National Commission for Minority Educational Institutions (NCMEI) Chairman M.S.A.Siddiqui on Tuesday came down heavily on the State Government for issuing temporary minority status certificates to educational institutions.

Addressing a conference on ‘Rights and opportunities for minority institutions in Tamil Nadu,’ Mr. Justice Siddiqui said, “Particularly in Tamil Nadu, there is tendency of issuing temporary minority status certificates either for one year or two, subject to renewal after expiry of the period. That is wholly illegal.”

The conference was jointly organised by the NCMEI and Muslim Educational Association of Southern India (MEASI).

Mr. Justice Siddiqui recalled that in the case of T.K.V.T.S.S Medical Educational and Charitable Trust Vs the State of Tamil Nadu, the Madras High Court had held that minority status could not be conferred on a minority educational institution for particular period to be renewed periodically like a driving licence.

The court had said, “It is not open for the State Government to review its earlier order conferring minority status on a minority educational institution unless it is shown that the institution concerned has suppressed any material fact… or there is fundamental change of circumstances warranting cancellation on the earlier order.”

Though such ruling was delivered in 2002, he said, “Still, the State Government is issuing temporary minority education certificates. That is contrary to ruling of the high court. That shows they don’t any respect either for their own high court or the constitution…this is totally illegal and [shows the] myopic approach of competent authority of the State Government.”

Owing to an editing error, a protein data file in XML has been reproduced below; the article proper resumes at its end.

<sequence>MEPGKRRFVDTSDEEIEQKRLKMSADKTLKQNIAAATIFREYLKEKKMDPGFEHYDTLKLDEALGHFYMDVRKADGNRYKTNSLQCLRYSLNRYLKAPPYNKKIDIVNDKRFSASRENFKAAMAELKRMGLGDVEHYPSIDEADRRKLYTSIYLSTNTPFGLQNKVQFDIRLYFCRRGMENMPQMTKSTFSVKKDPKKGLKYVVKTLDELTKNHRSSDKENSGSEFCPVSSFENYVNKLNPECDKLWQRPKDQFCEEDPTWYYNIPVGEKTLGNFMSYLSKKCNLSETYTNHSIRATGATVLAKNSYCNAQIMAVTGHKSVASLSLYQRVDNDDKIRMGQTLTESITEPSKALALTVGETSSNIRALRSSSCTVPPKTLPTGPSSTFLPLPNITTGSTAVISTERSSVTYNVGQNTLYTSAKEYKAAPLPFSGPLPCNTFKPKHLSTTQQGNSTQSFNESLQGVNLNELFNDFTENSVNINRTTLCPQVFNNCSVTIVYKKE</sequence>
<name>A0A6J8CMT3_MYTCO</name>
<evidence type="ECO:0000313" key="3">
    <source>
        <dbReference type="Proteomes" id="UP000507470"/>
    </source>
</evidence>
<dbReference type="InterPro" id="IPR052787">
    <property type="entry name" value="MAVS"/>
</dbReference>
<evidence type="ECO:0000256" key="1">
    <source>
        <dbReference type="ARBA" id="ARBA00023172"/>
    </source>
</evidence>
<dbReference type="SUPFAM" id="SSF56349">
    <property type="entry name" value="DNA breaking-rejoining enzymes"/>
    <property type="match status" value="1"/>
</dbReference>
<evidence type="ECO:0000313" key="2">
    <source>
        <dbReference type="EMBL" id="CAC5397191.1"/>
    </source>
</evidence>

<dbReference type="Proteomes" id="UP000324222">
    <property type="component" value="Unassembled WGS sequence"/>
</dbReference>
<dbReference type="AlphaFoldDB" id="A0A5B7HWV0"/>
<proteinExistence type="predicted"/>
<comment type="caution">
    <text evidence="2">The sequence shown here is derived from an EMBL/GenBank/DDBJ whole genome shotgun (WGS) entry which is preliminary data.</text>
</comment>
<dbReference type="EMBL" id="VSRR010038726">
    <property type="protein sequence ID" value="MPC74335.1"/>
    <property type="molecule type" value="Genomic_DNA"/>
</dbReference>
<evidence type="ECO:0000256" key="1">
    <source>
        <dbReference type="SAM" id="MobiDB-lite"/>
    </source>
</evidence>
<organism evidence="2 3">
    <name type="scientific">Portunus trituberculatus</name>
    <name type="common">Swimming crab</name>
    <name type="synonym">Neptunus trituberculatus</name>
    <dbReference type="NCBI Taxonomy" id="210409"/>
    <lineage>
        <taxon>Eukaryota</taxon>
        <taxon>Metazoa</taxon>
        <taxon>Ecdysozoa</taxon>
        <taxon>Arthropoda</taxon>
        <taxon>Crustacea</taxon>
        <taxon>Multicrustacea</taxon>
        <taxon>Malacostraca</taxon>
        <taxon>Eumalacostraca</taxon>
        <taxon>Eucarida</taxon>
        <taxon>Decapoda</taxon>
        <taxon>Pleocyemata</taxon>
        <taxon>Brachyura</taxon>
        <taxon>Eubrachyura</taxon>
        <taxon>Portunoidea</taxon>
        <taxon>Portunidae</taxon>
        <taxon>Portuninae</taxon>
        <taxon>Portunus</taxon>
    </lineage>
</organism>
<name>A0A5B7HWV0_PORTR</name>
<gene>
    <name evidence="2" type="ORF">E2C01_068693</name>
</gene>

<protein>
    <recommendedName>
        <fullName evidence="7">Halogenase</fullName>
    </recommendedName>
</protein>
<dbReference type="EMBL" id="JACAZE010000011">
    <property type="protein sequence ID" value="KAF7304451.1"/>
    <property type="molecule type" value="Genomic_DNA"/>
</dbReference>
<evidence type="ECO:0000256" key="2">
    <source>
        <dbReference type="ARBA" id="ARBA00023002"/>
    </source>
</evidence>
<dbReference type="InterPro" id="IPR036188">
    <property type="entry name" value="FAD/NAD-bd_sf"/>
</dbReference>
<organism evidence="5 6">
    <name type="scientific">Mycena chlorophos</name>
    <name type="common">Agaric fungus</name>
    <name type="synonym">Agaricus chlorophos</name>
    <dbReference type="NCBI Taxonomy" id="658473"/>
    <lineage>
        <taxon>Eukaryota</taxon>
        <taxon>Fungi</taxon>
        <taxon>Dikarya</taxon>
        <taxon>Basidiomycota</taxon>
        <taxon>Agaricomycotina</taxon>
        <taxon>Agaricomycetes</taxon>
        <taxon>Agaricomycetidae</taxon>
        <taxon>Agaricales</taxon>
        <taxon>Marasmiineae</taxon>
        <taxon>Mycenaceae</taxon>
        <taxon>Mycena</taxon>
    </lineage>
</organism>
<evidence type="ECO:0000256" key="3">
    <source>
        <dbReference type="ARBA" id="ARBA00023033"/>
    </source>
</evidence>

Mr. Justice Siddiqui said that when the institutions that had got temporary certificates approached the commission, the certificates were converted into permanent ones by relying on a Supreme Court judgment.

Advising the State Government to desist from such practice, he said, “We expect and hope that the officers will follow the judgment of the court.”

Dwelling on various functions of the NCMEI, Mr. Justice Siddiqui said that around 14,000 cases had been filed so far and 13,000 disposed. Only 1000-odd cases remained pending as on end of last year. Appealing to Muslim minority institutions to utilise the services, he lamented stated that “the Muslim community institutions have not fully utilised the services of NCMEI.”

Presiding over the conference, the Prince of Arcot Nawab Mohammed Abdul Ali urged that the mandate of the Commission be expanded to look into the problems faced by minority students in getting admitted to schools under Right to Education Act. It also could look into the drop-out rate among minorities and suggest remedies.

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